Maryland Politicians Feud Over Medical Center for Prince George’s County - NBC4 Washington

Tracee Wilkins and the News4 team covering where you live

Maryland Politicians Feud Over Medical Center for Prince George’s County

    processing...

    NEWSLETTERS

    Leaders in Prince George's County have new concerns about a new regional medical center planned for Largo. Actions being taken by the state could jeopardize its success, they said. Prince George's County Bureau Chief Tracee Wilkins reports. (Published Wednesday, Jan. 25, 2017)

    Maryland lawmakers are in a feud over funding for a new medical center in Prince George’s County.

    County elected officials called out Gov. Larry Hogan and other state politicians, saying they’re playing games with the county's health care.

    “We’re going to demand quality of service in Prince George’s County in the southern region, and we’re going to demand a quality hospital,” County Executive Rushern Baker said.

    “Every time we get there, the post gets moved further away,” Council member Dannielle Glaros said.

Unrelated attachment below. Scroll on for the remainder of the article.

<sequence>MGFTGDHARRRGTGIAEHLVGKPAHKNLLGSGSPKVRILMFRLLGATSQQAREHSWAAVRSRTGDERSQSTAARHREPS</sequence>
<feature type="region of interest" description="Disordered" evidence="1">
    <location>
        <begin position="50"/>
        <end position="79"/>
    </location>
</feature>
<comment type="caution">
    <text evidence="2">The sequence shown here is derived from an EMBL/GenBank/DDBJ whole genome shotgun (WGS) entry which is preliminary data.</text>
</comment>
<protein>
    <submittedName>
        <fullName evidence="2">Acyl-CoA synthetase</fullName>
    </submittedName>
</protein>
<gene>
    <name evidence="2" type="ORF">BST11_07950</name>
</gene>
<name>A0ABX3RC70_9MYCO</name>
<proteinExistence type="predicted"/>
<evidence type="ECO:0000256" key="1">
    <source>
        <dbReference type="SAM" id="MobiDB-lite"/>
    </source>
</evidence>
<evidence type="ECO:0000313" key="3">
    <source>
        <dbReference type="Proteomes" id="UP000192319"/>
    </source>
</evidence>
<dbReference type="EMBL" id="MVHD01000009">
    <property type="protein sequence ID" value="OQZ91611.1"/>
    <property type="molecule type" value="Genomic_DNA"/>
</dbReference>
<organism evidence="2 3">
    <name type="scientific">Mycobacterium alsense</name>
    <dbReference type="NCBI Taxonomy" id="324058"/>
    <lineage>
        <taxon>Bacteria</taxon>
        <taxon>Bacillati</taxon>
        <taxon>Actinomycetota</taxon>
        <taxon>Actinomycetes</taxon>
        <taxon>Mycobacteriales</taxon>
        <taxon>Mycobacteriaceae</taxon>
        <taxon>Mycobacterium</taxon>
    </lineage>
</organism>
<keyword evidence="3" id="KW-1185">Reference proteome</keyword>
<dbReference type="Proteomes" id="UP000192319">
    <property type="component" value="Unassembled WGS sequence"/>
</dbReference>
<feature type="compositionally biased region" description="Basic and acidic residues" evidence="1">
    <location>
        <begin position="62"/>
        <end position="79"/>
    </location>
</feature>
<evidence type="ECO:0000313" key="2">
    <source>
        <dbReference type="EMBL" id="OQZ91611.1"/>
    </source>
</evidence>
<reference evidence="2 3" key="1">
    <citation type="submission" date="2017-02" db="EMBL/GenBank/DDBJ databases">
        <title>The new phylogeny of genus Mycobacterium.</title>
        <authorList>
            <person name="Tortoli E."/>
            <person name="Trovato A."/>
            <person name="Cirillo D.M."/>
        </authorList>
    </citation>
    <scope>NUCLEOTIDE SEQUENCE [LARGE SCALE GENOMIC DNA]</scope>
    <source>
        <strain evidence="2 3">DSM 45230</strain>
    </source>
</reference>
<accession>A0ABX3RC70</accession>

The regional medical center proposed for Largo is expected to heal the county's broken medical system. Officials are depending on cardiac surgery dollars to make money.

    “We want to be in a position by the time we open that regional medical center of those marquee programs, and the one that is the example is the cardiac surgery program,” said John Ashworth of University of Maryland Medical System, the hospital’s partner.

    But the state's health commission is considering approving another heart program 30 minutes away at Anne Arundel Medical Center. Prince George’s County politicians say that will cut into the number of patients their facility can attract.

    A statement from Anne Arundel Medical Center reads, in part, "This is not a one-or-the-other scenario. Both hospitals should be able to support their communities with modern, state-of-the-art facilities and quality heart surgery programs. When health care is politicized, patients and families lose."

    The Prince George's County delegation accused Hogan of not really supporting the hospital after he delayed millions of state dollars promised to help with the center's operations.

    “We need the governor to follow the law,” Baker said. “Put the money back in. Stop playing a shell game with people’s lives.”

    Maryland’s health commission is expected to decide on that cardiac department in Anne Arundel County in February.

    Hogan released a statement saying he is deeply committed to the hospital and said it is too important to be used as a political pawn.